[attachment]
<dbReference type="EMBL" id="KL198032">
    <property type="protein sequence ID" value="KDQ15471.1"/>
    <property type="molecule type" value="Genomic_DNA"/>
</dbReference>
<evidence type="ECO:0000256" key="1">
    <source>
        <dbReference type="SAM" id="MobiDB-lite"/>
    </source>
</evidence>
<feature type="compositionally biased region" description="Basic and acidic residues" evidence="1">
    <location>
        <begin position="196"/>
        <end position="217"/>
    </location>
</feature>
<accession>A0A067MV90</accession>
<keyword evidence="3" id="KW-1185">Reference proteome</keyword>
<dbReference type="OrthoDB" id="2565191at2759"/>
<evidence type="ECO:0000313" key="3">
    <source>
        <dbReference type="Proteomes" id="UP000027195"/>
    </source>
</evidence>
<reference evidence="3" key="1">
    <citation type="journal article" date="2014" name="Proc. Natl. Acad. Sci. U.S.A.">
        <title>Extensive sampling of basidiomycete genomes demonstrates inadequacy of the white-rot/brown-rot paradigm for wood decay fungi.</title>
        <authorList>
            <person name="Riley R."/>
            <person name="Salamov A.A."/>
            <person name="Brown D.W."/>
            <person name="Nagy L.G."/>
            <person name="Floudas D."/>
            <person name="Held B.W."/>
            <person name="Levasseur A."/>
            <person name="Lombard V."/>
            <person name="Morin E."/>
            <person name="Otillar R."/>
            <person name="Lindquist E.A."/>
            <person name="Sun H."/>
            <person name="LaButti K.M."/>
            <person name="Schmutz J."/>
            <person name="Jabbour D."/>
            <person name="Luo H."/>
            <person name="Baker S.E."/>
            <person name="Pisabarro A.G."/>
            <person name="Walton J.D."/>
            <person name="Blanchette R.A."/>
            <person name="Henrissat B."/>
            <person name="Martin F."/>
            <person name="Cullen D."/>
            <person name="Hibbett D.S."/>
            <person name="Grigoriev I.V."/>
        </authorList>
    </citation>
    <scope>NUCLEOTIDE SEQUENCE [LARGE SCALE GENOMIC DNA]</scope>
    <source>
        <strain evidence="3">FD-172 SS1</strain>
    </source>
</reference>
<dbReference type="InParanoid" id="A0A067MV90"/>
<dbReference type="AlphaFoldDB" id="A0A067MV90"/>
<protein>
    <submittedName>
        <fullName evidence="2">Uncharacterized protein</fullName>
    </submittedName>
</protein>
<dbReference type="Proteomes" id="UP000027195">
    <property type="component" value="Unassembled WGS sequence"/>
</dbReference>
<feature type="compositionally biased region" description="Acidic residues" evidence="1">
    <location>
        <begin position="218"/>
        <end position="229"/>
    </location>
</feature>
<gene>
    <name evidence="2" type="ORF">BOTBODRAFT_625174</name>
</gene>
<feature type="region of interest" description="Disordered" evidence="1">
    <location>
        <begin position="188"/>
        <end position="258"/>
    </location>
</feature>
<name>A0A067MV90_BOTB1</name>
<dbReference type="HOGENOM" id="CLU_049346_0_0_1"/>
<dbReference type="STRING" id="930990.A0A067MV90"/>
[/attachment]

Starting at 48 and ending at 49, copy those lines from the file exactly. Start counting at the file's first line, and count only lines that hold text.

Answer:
            <person name="Henrissat B."/>
            <person name="Martin F."/>